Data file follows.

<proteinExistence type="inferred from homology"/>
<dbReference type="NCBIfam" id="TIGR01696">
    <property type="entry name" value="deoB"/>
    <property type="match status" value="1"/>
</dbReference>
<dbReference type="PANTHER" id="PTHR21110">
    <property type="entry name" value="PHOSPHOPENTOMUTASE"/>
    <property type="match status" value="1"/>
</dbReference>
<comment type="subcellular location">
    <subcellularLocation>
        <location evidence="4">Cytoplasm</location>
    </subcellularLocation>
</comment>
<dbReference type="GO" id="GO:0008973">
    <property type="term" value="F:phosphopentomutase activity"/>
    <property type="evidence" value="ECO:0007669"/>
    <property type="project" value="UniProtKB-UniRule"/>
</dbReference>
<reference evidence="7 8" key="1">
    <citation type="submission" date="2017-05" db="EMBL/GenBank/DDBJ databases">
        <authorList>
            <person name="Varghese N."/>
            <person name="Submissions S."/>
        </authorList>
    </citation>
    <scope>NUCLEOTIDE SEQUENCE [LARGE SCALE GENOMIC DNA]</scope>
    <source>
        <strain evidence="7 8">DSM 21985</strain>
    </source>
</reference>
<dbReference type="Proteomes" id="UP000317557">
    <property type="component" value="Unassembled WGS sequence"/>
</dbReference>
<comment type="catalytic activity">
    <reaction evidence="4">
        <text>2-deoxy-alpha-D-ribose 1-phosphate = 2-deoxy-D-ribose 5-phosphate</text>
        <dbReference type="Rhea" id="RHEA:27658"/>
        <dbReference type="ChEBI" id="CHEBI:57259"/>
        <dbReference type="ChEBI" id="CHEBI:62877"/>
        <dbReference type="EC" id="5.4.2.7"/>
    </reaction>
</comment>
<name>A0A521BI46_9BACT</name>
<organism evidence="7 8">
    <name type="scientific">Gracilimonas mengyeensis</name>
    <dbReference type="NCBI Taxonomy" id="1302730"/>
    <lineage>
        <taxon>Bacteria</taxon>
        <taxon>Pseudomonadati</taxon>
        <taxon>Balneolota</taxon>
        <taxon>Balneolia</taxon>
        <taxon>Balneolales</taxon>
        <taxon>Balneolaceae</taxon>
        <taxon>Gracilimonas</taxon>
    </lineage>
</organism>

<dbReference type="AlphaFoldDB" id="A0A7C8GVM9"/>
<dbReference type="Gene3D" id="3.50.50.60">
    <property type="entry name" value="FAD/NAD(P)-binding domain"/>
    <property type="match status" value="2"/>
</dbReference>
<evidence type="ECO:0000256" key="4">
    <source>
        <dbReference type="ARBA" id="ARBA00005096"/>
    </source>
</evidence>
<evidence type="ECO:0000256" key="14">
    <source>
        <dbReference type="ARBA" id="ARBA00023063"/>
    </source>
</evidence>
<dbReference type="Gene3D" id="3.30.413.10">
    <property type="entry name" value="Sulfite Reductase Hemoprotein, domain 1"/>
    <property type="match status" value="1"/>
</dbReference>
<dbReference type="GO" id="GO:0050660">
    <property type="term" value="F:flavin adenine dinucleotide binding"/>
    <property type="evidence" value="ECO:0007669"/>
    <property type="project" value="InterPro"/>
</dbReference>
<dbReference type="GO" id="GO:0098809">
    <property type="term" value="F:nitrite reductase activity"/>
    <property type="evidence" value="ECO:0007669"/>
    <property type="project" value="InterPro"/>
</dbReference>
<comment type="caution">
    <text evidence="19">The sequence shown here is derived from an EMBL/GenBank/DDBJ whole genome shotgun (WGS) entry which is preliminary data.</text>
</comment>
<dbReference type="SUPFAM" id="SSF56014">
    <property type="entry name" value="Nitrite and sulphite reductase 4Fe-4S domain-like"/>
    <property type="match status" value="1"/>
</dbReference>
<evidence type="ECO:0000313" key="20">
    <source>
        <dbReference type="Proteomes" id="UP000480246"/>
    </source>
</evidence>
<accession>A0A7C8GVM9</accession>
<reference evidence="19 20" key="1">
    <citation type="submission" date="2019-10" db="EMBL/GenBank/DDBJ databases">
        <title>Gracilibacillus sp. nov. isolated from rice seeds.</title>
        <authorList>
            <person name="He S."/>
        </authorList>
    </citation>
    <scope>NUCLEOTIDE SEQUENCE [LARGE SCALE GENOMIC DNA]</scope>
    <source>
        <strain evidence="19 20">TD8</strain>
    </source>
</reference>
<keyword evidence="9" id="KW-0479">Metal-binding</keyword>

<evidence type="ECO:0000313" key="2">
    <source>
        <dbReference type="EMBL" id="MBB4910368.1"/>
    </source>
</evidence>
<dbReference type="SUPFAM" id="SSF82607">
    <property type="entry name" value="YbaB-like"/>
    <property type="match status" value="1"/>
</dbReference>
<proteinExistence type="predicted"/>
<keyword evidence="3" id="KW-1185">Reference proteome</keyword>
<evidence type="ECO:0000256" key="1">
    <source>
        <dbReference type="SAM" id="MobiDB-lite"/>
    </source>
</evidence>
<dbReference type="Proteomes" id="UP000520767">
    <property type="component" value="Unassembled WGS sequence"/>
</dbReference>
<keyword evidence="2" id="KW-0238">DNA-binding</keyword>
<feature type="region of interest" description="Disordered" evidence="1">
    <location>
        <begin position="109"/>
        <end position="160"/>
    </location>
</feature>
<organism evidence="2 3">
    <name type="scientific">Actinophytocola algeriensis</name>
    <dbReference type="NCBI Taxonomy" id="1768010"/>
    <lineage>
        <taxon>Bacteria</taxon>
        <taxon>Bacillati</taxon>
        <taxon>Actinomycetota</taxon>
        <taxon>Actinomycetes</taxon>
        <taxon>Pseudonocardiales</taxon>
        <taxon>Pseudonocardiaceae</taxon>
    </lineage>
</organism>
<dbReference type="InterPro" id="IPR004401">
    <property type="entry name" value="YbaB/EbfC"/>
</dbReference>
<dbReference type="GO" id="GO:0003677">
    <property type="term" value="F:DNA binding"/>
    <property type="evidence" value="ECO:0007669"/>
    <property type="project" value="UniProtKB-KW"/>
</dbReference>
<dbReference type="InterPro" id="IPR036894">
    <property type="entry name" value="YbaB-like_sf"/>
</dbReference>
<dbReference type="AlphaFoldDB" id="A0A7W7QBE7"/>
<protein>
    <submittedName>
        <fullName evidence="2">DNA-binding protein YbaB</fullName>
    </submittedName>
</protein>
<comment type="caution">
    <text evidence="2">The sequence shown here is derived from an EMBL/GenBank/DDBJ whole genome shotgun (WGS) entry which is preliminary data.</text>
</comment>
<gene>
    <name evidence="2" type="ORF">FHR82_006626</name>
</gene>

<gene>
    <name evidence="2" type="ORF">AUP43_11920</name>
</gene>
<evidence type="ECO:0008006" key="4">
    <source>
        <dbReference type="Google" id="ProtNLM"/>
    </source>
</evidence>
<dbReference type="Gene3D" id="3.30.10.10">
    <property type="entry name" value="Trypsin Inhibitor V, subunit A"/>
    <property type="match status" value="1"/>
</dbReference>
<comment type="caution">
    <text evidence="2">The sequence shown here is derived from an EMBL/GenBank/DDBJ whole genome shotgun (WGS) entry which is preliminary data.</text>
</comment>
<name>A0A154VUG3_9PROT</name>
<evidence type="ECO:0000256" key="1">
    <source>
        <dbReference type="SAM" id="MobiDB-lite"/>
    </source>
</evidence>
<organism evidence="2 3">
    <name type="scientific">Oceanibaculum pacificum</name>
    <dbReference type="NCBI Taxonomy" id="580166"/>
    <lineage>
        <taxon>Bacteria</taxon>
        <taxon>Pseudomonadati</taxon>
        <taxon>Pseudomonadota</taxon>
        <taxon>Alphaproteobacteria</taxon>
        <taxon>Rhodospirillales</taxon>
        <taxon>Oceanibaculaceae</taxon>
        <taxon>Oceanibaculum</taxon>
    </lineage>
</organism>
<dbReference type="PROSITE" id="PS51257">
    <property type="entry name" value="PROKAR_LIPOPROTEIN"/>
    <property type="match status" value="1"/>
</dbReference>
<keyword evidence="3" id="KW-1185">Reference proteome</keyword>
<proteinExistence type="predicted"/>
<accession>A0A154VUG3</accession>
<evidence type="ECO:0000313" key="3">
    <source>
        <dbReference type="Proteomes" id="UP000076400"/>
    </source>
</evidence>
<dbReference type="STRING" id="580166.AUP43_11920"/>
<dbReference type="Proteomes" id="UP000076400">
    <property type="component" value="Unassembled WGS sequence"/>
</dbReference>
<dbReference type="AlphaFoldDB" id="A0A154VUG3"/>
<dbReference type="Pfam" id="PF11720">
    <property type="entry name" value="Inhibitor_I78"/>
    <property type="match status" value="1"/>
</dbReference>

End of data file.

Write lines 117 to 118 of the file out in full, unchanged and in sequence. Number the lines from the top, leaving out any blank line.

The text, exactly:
</evidence>
<dbReference type="SUPFAM" id="SSF82607">